Somehow, editors across the country have gotten the idea that computers will replace lawyers in litigation. The Wall Street Journal asked, Why Hire a Lawyer? Computers Are Cheaper, and TheNew York Times promised a world of Armies of Lawyers, Replaced by Cheaper Software. Columnist Paul Krugman even picked up the theme to discuss the economy. Most recently, the New Scientist suggested that Lawyerbots Takes the Drudgery Out of Law.
It’s certainly a compelling narrative, but the discussion is obscuring the real issues complicating litigation. (We’re not sure what a lawyerbot is, but it is fun to imagine the Pentagon has a prototype Johnny 5 in a lab somewhere wearing a pinstripe suit, loafers, and a laser cannon.)
None of this is really about robots or computers taking legal jobs. The topic is the use of Machine Learning in litigation to review documents. The review process is the most painful, expensive, labor intensive, and costly phase of discovery, but the problem isn’t whether machines or humans will do it better. In fact, research shows that humans and computer assisted review can be equally as ineffective. For all the attention it gets, predictive coding has only been used in a handful of cases involving especially large data sets.
It’s the Process, Not the Technology
While “predictive coding” sounds like a great new technology designed to save litigation, it’s actually a process. Predictive coding is the application of advanced machine learning algorithms, using computers to assist in the relevancy review process by recognizing responsive documents in eDiscovery.
But that only works if human reviewers examine sample documents the computer returns, and then use that material to train the computers to find similar documents. It’s an iterative process that must be repeated over and over with careful input from humans. The image of a lawyerbot is fun, but what it means is that a smaller number of lawyers will work more closely in training their computers. But it certainly does not mean computers will replace humans.
Not Ready for Prime Time
Jason Baron is the National Archives’ Director of Litigation and is one of the founding coordinators of the TREC Legal Track, a search project organized through the National Institute of Standards and Technology to evaluate search protocols used in eDiscovery.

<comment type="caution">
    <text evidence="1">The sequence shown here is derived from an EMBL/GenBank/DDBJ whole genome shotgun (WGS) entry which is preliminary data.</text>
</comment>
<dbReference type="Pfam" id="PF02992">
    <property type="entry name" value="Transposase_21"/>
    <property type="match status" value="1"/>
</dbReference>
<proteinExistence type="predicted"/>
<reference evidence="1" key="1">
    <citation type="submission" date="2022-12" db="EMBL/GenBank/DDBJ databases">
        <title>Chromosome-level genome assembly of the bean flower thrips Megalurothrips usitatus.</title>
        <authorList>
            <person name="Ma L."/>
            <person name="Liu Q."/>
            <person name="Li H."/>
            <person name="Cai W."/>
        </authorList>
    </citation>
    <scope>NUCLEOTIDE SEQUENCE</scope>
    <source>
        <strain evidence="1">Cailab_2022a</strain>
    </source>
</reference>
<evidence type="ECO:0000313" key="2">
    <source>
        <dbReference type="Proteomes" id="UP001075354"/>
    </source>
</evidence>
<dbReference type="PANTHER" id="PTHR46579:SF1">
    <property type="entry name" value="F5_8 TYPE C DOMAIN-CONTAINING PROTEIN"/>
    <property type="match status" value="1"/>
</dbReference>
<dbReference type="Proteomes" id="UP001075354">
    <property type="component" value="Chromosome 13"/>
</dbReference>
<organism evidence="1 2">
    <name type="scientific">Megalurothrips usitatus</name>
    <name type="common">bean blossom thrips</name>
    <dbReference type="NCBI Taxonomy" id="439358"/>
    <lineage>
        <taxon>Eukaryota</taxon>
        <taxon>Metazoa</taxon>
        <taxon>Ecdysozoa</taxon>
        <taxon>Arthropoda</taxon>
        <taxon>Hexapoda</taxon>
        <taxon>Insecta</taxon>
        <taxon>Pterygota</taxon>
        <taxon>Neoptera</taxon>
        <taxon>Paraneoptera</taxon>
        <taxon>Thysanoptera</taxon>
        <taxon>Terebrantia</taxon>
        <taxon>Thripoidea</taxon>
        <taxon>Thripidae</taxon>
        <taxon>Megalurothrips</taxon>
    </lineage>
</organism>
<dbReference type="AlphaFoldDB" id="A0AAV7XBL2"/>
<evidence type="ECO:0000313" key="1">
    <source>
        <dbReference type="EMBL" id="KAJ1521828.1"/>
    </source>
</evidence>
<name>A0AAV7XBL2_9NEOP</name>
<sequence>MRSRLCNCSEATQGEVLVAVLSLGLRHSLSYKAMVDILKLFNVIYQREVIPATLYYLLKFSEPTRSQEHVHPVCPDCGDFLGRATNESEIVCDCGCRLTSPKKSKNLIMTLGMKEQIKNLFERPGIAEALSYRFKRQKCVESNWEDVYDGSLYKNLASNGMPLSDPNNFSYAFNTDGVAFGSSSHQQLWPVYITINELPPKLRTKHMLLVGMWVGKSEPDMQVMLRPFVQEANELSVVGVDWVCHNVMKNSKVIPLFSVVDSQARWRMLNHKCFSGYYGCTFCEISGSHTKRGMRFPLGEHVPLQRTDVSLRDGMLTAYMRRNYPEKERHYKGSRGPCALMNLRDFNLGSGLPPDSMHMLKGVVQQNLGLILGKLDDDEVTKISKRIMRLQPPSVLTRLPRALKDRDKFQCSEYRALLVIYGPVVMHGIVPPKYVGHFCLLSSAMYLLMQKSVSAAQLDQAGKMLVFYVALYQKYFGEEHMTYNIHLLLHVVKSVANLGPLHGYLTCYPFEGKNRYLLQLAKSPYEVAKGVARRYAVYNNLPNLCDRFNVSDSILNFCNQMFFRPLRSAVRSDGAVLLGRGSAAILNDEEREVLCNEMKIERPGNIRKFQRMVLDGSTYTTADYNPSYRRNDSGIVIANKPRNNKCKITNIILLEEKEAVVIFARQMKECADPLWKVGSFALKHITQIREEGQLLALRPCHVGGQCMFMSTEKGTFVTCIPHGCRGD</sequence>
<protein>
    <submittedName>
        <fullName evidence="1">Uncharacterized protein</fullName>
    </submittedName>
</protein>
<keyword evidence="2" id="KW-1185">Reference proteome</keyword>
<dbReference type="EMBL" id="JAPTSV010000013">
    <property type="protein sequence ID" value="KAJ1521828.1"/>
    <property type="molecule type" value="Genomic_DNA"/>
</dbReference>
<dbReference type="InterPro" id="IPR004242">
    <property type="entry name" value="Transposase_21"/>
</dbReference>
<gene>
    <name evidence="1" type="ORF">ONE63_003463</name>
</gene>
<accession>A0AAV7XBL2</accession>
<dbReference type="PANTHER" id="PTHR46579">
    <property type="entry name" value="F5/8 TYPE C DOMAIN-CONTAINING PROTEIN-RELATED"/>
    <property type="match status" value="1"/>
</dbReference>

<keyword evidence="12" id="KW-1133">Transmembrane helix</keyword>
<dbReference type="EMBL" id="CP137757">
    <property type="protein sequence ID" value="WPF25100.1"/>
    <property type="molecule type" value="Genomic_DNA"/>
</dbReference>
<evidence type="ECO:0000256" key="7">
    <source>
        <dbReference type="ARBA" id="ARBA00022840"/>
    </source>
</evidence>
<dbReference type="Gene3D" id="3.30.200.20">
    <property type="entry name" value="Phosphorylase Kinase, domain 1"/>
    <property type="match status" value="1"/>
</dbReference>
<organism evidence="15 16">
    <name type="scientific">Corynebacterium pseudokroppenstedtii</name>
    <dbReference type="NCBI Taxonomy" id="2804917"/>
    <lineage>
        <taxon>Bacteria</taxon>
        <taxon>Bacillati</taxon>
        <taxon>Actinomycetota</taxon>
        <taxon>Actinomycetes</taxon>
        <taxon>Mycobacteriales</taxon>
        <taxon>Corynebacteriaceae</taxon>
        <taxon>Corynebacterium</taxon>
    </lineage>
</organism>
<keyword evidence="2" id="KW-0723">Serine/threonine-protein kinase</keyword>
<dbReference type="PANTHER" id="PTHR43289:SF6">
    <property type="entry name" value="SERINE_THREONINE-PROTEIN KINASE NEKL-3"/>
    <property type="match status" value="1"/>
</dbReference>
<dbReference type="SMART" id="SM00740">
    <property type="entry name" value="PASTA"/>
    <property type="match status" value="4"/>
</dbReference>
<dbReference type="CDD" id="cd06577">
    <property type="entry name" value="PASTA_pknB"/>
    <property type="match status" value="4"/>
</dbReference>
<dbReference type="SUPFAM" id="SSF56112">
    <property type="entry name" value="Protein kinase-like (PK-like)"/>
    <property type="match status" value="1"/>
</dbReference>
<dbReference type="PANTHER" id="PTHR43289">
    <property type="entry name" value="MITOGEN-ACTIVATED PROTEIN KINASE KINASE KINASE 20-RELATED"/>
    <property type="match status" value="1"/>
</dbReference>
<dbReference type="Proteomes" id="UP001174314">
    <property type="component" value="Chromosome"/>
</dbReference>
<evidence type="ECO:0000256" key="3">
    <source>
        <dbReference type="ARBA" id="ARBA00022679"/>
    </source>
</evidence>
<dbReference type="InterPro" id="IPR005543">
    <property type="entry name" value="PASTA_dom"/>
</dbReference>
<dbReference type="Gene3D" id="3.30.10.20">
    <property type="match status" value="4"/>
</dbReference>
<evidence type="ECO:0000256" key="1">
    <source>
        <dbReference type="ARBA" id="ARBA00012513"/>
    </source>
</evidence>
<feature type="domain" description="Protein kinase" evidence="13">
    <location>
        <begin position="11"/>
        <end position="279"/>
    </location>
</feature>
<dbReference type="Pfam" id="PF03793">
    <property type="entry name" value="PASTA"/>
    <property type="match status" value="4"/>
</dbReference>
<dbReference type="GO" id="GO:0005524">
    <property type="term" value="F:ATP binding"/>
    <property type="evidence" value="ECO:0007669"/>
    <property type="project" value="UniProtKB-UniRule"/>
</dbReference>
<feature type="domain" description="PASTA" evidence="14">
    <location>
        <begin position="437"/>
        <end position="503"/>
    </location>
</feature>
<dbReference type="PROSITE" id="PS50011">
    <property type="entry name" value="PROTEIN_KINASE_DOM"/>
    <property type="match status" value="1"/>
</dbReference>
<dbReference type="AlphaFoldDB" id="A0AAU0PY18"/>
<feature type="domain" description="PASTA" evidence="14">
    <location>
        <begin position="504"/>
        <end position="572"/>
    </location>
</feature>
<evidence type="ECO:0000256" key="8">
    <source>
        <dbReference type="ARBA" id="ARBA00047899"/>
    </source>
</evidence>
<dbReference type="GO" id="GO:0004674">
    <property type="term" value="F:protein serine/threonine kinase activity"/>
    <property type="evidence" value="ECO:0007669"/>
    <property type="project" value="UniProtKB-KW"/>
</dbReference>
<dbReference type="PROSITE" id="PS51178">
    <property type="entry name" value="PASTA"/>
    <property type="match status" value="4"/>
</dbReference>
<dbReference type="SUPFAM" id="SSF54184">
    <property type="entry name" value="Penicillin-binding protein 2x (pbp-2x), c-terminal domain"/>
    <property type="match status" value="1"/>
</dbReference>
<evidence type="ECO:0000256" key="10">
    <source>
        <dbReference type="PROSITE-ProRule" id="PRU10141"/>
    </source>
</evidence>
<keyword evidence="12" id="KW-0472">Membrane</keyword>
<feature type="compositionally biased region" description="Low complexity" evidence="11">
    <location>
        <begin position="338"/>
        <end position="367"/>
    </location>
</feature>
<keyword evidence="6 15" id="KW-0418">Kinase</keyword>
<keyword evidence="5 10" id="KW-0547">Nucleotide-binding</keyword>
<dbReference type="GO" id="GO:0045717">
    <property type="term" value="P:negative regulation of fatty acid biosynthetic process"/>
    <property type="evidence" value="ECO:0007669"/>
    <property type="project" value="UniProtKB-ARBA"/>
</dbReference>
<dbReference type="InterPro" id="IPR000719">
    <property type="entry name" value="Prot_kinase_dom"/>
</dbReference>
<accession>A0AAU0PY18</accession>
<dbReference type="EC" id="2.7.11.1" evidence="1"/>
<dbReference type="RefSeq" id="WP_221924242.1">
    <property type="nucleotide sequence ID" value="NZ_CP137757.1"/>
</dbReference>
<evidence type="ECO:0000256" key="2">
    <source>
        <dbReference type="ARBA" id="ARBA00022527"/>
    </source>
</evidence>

He recently spoke at the Seventh Circuit Electronic Discovery Workshop on Computer-Assisted Review. “Again let me be clear: I remain a strong cheerleader and advocate for advanced forms of search and document review,” he said. “But there are dozens of open questions that remain for further research in this area, and would caution against making judicial short-cuts to findings that say this area is essentially a ‘solved problem’ for lawyers. We ain’t there yet.”
Experienced litigators agree. Not surprisingly, Sidley Austin attorney David Breau told the Wall Street Journal, “Computers excel at sifting through a big pile of stuff and sorting it into categories.” But he went on to note that lawyers are still needed to review the documents once they are sorted before turning them over to the other side.
The most pernicious problems that bedevil eDiscovery need to be addressed by humans- identifying and protecting work product, identifying sources of data and custodians of that information, and of course, finding the smoking gun emails that makes your case. There is no machine that does these things.
It will take time for Predictive Coding to fully mature. The TREC Legal Track has been cancelled for at least a year, although at least two other studies into advanced search protocols are underway. Courts will eventually settle the predictive coding question.
But for now, lawyers need to remain focused on the core problems in litigation: finding platforms that can manage large volumes of evidence, or review processes that can protect for privilege, all while controlling costs. Machine learning can play a role in very large cases, but only as one component of a well-designed eDiscovery process.